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Inside the tent: What a Canadian doctor saw on the frontline of West Africa’s Ebola outbreak

During West Africa's Ebola outbreak, an epidemic that has killed 135 people in Guinea and neighbouring Liberia, Canadian doctor Tim Jagatic worked with Doctors Without Borders to assess potential cases in high-risk communities and to treat patients inside a make-shift tented facility. The Globe and Mail's Allan Maki connected with Dr. Jagatic to take us inside the tent.

Are you making any progress in the fight against Ebola?

"It's a serious virus and it's very difficult to find. With malaria, when the rainy season comes, the mosquitos come, too. We can prepare for it …We're 95 percent certain there's a certain reservoir involved (as a host for the virus) and that allows us to have a better strategy. Find the source then cut it off.

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"I think if we've been able to do preventive treatment early on with people, we have better outcomes. It's not definitive but it definitely is encouraging. It's about getting people into the (health care) system and treating them."

How do you treat Ebola?

We do a triage and ask them if they have been in contact with someone who has been to a funeral recently – the mode of transmission is through a dead body, and it just so happens in this community that there is a lot of contact. When someone dies, they wash the body; people can touch the body (at the funeral). That allows the virus to spread more. … We provide patients with oral rehydration. If they have diarrhea and vomiting, we give them drinks, like Gatorade. If they have a fever, we give them Tylenol. We start them off with antibiotics. Whatever symptom comes up, we treat that symptom.

Are you ever worried about contracting the virus?

The possibility is definitely in the back of everyone's mind but there is no overt fear of it happening because we have very effective protocols for avoiding transmission and everybody follows the protocols very strictly.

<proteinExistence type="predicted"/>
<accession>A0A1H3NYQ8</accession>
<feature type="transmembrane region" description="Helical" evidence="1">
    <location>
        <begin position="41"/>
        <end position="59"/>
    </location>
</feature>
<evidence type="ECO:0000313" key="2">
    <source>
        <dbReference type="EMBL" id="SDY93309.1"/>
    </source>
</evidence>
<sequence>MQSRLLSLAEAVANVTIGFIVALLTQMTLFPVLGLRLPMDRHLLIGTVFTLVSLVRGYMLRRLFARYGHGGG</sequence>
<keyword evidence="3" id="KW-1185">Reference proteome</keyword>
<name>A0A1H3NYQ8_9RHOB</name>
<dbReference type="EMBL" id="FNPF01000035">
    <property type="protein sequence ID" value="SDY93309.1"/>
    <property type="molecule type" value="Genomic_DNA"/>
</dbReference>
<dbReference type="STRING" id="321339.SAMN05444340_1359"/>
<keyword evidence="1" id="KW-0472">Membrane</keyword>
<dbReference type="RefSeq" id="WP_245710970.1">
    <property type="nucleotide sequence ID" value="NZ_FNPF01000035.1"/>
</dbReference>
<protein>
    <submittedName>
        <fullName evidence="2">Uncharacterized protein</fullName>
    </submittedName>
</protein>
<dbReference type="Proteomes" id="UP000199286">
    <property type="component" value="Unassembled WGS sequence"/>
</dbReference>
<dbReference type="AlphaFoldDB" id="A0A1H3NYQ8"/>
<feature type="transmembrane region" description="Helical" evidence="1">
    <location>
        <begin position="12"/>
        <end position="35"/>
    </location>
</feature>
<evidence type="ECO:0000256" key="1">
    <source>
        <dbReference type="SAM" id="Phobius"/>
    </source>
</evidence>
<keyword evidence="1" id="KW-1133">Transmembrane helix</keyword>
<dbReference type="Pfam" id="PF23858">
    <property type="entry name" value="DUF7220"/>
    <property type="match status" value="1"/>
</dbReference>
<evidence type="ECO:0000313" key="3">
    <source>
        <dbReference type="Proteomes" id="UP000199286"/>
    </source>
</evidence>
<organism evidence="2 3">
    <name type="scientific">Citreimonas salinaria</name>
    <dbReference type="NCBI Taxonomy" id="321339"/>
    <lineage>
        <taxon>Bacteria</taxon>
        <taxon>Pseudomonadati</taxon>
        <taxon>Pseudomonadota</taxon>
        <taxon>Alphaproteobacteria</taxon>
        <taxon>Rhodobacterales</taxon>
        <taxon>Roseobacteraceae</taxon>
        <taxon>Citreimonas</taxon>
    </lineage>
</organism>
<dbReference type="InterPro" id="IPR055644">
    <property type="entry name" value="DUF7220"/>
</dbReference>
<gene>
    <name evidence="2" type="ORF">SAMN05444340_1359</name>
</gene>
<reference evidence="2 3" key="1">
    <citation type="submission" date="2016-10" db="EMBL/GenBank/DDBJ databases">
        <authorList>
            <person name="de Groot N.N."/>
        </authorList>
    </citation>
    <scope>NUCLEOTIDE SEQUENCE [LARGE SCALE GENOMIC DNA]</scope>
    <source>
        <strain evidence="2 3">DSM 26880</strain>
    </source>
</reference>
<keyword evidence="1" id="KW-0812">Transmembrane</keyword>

What precautions do you take ?

When we enter the ward, we put on our PPE – personal protection equipment – a yellow protection suit, boots, goggles, mask and gloves. When we first make contact with the patient, we let them know we're going to do everything we can to help them.

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The temperature in Conakry is regularly around 30 degrees celcius. Is it uncomfortably hot inside your PPE inside the tents?

It's a factor we take into consideration because we lose a lot of water, but don't cool down because the sweat doesn't evaporate. So we organize the medical activities before going into isolation to reduce the amount of time we stay inside. Normally we don't stay for more than an hour and there is plenty of rehydration afterwards. I'd estimate I lose about 1.5 to 2 litres of water each time I go in. So we experience significant physiological stress and don't go in more than three times per day. The rest of the time we do triage or outreach in the community to try to look for suspicious cases.

Have you experienced any animosity in Conakry? The other day, in the town Macenta, villagers threw stones at aid workers believing they were the ones who had brought the Ebola virus into their area.

It was a mob (in Macenta) and there was fear and a lot of confusion. That has been resolved. Here in Conakry, MSF always reaches out to community and religious leaders and we haven't had any issues.

How hard is it for you to work with patients knowing the Ebola comes with a 90 per cent chance of death?

You do have to accept the reality of the situation. We're putting a dent in the mortality rate. We're going to lose some people but we treat it that we did everything we could. … It might sound cliché but for me I feel a sense of privilege to treat these people. It's very humbling. The other day this patient was having difficulties (emotionally). I talked to him for 45 minutes and today he's doing better. It's impossible to express what that means to me.

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Have you had any moments in Guinea that stand-out for you?

"One of my favourite stories was this woman who came to us – and she's a character - she came over and was knocking on our (tent's) door and complaining – not about having Ebola, but because the sandwich we gave her was too salty. We all laughed a little.

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About the Author
Sports writer

Allan Maki is a national news reporter and sports writer based in Calgary. More


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